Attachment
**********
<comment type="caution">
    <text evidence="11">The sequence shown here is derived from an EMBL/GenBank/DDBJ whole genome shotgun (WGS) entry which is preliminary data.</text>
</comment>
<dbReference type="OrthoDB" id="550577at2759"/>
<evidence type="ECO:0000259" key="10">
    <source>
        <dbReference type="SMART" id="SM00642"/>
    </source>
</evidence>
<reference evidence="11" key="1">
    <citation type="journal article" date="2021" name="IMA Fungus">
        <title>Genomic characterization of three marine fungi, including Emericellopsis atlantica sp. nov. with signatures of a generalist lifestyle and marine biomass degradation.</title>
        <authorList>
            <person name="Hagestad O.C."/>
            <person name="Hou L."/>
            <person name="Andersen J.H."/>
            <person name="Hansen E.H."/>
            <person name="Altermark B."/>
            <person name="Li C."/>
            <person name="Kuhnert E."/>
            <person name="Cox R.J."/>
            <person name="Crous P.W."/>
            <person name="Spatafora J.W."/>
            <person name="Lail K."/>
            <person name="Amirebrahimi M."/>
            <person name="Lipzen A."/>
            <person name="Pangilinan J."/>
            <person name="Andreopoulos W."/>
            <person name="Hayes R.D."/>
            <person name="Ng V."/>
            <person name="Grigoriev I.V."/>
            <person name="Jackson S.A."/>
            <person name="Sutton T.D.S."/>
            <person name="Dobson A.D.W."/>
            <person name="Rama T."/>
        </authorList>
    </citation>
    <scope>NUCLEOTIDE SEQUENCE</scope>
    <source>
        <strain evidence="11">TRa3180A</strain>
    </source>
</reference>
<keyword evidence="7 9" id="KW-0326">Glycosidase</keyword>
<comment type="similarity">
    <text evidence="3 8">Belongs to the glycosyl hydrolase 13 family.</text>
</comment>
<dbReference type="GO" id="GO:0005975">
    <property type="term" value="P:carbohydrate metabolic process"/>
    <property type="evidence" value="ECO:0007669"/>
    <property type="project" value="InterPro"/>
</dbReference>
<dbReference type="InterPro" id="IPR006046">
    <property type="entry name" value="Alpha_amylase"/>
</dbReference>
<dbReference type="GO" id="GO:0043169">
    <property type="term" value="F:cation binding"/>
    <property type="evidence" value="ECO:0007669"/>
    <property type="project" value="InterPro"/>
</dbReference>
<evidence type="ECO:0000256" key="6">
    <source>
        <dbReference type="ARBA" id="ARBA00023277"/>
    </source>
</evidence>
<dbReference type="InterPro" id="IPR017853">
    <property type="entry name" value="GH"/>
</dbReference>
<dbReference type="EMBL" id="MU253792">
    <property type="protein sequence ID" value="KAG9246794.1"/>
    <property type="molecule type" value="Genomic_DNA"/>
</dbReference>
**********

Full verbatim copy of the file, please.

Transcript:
<comment type="caution">
    <text evidence="11">The sequence shown here is derived from an EMBL/GenBank/DDBJ whole genome shotgun (WGS) entry which is preliminary data.</text>
</comment>
<dbReference type="OrthoDB" id="550577at2759"/>
<evidence type="ECO:0000259" key="10">
    <source>
        <dbReference type="SMART" id="SM00642"/>
    </source>
</evidence>
<reference evidence="11" key="1">
    <citation type="journal article" date="2021" name="IMA Fungus">
        <title>Genomic characterization of three marine fungi, including Emericellopsis atlantica sp. nov. with signatures of a generalist lifestyle and marine biomass degradation.</title>
        <authorList>
            <person name="Hagestad O.C."/>
            <person name="Hou L."/>
            <person name="Andersen J.H."/>
            <person name="Hansen E.H."/>
            <person name="Altermark B."/>
            <person name="Li C."/>
            <person name="Kuhnert E."/>
            <person name="Cox R.J."/>
            <person name="Crous P.W."/>
            <person name="Spatafora J.W."/>
            <person name="Lail K."/>
            <person name="Amirebrahimi M."/>
            <person name="Lipzen A."/>
            <person name="Pangilinan J."/>
            <person name="Andreopoulos W."/>
            <person name="Hayes R.D."/>
            <person name="Ng V."/>
            <person name="Grigoriev I.V."/>
            <person name="Jackson S.A."/>
            <person name="Sutton T.D.S."/>
            <person name="Dobson A.D.W."/>
            <person name="Rama T."/>
        </authorList>
    </citation>
    <scope>NUCLEOTIDE SEQUENCE</scope>
    <source>
        <strain evidence="11">TRa3180A</strain>
    </source>
</reference>
<keyword evidence="7 9" id="KW-0326">Glycosidase</keyword>
<comment type="similarity">
    <text evidence="3 8">Belongs to the glycosyl hydrolase 13 family.</text>
</comment>
<dbReference type="GO" id="GO:0005975">
    <property type="term" value="P:carbohydrate metabolic process"/>
    <property type="evidence" value="ECO:0007669"/>
    <property type="project" value="InterPro"/>
</dbReference>
<dbReference type="InterPro" id="IPR006046">
    <property type="entry name" value="Alpha_amylase"/>
</dbReference>
<dbReference type="GO" id="GO:0043169">
    <property type="term" value="F:cation binding"/>
    <property type="evidence" value="ECO:0007669"/>
    <property type="project" value="InterPro"/>
</dbReference>
<evidence type="ECO:0000256" key="6">
    <source>
        <dbReference type="ARBA" id="ARBA00023277"/>
    </source>
</evidence>
<dbReference type="InterPro" id="IPR017853">
    <property type="entry name" value="GH"/>
</dbReference>
<dbReference type="EMBL" id="MU253792">
    <property type="protein sequence ID" value="KAG9246794.1"/>
    <property type="molecule type" value="Genomic_DNA"/>
</dbReference>